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Student Profile: Robert Yerachmiel Sniderman
I am a poet, artist, and curator who works with Jewish histories as a medium for a context- and site-dependent practice. Before coming to the Pacific Northwest (nexw Xwlemi Tengexw), I worked as a curator at the Jewish History Museum/Holocaust History Center of Tucson, where I initiated and oversaw intersectional programming, curricula, exhibitions, and community collaborations on forced removal, legislative racism, and interethnic resistance. I earned my MFA at Brown University and am pursuing a PhD at Simon Fraser University’s School for the Contemporary Arts. I am the Interdisciplinary Editor of the Jewish quarterly, Protocols.
WHY DID YOU CHOOSE TO COME TO SFU?
My dissertation, Walking in Ethnocidal Places; Durational Aesthetics and Jewish Ruin, is a practice-based work, meaning it depends upon artistic enactment and the corollary documentation and presentation as much as critical academic writing and thought. The project that prompted the dissertation, Lost in Jüdischer Friedhof Weißensee, was a six-month performance with/in the largest active and intact Jewish cemetery in postwar Europe, and insurgently challenges the disciplinary boundaries and forms of knowledge production traditionally upheld by academic standards.
Simon Fraser University's Individualized Interdisciplinary Studies track provides my unconventional project, according to the momentum it has accumulated in previous iterations, with an otherwise nonexistent opportunity for doctoral rigor, resources, and professionalization. Dr. Claudette Lauzon's expertise in the contemporary art of exile and militarism makes her an ideal supervisor, while the other committee members, Dr. Kirsten Emiko McAllister and Dr. Jeff Derksen, represent additional support in cultural studies, critical race, memory studies, transnationalism, and field work.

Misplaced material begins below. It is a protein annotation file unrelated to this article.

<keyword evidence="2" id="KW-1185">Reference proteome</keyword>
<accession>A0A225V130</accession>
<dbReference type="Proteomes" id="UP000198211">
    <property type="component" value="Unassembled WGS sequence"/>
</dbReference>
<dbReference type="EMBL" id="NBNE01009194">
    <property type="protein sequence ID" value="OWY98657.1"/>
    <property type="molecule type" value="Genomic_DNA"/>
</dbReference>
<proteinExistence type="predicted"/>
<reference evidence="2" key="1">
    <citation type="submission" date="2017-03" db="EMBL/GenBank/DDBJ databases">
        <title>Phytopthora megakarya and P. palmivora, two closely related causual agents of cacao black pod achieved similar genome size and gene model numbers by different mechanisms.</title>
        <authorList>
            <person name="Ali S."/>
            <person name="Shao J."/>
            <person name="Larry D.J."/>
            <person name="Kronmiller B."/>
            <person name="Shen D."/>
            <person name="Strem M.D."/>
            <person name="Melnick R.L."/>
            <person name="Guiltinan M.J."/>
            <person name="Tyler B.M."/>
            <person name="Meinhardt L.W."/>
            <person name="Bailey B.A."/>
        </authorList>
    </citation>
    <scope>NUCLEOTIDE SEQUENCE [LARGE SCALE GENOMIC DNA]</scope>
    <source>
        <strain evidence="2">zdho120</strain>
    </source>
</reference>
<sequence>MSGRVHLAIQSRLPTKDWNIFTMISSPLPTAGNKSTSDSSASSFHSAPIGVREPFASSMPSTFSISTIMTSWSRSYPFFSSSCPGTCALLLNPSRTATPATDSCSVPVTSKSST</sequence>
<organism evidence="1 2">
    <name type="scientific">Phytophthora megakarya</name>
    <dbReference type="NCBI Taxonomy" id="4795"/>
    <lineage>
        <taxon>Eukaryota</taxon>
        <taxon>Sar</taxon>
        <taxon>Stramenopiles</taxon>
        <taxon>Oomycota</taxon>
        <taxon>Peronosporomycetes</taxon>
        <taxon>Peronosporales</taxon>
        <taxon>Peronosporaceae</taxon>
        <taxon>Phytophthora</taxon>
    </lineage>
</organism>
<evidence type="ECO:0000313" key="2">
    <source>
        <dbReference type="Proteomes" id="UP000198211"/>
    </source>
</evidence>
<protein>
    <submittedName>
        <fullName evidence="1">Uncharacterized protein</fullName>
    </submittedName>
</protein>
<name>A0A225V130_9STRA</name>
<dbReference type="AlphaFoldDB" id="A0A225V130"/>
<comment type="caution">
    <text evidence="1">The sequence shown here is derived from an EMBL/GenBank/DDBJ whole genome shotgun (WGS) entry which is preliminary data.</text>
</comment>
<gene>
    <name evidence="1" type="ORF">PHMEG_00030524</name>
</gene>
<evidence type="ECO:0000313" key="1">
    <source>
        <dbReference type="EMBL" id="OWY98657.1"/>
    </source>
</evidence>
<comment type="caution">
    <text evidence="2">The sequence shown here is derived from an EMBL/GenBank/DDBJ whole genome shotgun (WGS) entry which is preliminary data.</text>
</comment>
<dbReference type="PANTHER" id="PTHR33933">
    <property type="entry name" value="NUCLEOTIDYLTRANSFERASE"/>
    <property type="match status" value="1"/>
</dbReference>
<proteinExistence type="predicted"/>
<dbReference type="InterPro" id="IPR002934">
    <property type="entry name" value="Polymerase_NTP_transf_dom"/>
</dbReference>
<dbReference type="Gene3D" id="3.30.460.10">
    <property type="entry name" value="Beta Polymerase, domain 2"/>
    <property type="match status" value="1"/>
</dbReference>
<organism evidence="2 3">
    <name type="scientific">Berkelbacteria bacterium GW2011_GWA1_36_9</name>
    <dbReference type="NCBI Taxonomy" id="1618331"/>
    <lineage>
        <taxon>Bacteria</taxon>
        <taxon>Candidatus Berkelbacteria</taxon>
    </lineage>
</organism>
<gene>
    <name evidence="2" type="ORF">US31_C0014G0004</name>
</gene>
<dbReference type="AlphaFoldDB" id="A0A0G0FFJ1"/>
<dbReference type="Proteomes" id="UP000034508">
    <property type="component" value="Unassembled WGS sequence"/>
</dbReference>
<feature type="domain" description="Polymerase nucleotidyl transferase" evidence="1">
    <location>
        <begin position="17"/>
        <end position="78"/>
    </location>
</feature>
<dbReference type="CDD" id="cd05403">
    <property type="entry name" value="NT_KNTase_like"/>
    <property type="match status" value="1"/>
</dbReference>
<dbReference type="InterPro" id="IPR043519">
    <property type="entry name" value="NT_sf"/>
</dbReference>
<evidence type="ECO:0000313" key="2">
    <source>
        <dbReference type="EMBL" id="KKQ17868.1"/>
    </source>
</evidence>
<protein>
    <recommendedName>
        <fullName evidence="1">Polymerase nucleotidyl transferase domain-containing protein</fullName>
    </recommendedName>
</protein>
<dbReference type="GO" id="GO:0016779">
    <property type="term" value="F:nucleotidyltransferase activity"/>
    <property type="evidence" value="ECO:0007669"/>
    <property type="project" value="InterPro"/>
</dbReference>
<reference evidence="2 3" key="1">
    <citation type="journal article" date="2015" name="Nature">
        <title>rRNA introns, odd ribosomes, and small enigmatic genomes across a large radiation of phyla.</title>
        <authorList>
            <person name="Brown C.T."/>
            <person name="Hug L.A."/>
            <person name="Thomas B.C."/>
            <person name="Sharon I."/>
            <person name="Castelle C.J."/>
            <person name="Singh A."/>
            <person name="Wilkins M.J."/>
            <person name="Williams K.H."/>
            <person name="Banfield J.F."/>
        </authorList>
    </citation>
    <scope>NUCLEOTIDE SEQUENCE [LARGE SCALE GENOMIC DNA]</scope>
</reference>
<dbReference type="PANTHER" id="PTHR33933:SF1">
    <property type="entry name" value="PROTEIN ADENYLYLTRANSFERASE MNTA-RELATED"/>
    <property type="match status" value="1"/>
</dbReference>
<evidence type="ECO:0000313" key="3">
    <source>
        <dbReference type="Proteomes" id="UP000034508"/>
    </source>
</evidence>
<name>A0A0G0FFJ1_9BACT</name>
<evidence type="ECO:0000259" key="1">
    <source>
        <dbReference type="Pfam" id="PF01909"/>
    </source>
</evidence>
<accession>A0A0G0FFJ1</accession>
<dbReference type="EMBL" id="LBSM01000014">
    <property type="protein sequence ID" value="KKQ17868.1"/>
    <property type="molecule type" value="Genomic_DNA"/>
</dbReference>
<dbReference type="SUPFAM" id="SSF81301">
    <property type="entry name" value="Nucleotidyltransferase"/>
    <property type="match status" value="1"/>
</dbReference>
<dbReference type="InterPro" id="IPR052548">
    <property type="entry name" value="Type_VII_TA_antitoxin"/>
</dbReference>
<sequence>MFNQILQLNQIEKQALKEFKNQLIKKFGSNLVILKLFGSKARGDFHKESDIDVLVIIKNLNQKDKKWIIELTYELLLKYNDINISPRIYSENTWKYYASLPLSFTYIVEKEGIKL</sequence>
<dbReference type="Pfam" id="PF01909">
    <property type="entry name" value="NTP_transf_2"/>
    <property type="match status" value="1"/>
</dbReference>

TELL US ABOUT YOUR RESEARCH.
My dissertation enacts and contextualizes three research-intensive interventions that use walking and site-study to work through minor histories of race-making, imperial violence, and diasporic materiality in three international locations: 1) Clemson University, the former Jim Crow military college in the US American south that my paternal grandfather attended in the 1930s, 2) the shrinking forests of the Kujawsko-Pomorskie province in Poland, and 3) an abandoned cemetery of Jewish settlers in the shadow of the US-Mexico separation wall.
WHAT ARE YOU PARTICULARLY ENJOYING ABOUT YOUR STUDIES/RESEARCH AT SFU?
My supervisor and committee, as well as the university's staff, have been extraordinarily supportive, helpful, and understanding. I am proud to be working across disciplines while rooted in an institution specifically dedicated to fostering the making and critical study of contemporary art.
Contact Robert: email@example.com
VIEW ROBERT'S WORK
- "Lost in Jüdischer Friedhof Weißensee" (exhibition)
- "Counter-Ruin" (film/performance)
- "Lost in Jüdischer Friedhof Weißensee" (performance text) and “racst/aunts” and “the only split/hoof” (visual poetry) in The Offing
- "Counter-Ruin" in Protocols (performance)
- "Lost in Jüdische Friedhof Weißensee" (lecture)
- "With Disappearance, Robert Yerachmiel Sniderman" in BrunaPress (exhibition text)
- "from MELEKHMELEKHMELEKHMELEKH: An Assimilation" in Omniverse (poetry)
- "Motherhood and Activism: An Evening with Julie Carr" (program)
- "On Jewish Prayer: A Response to Blood and Soil!" in Southwest Folklife Alliance (personal essay)
- "Invisibility and Resistance" in Arizona Public Media (exhibition)
- "Robert Yerachmiel Snyderman: Lyric fermentation, a practice" in Jacket2 (literary criticism)
- "Internal" (a play)
- "we hear same" (exhibition)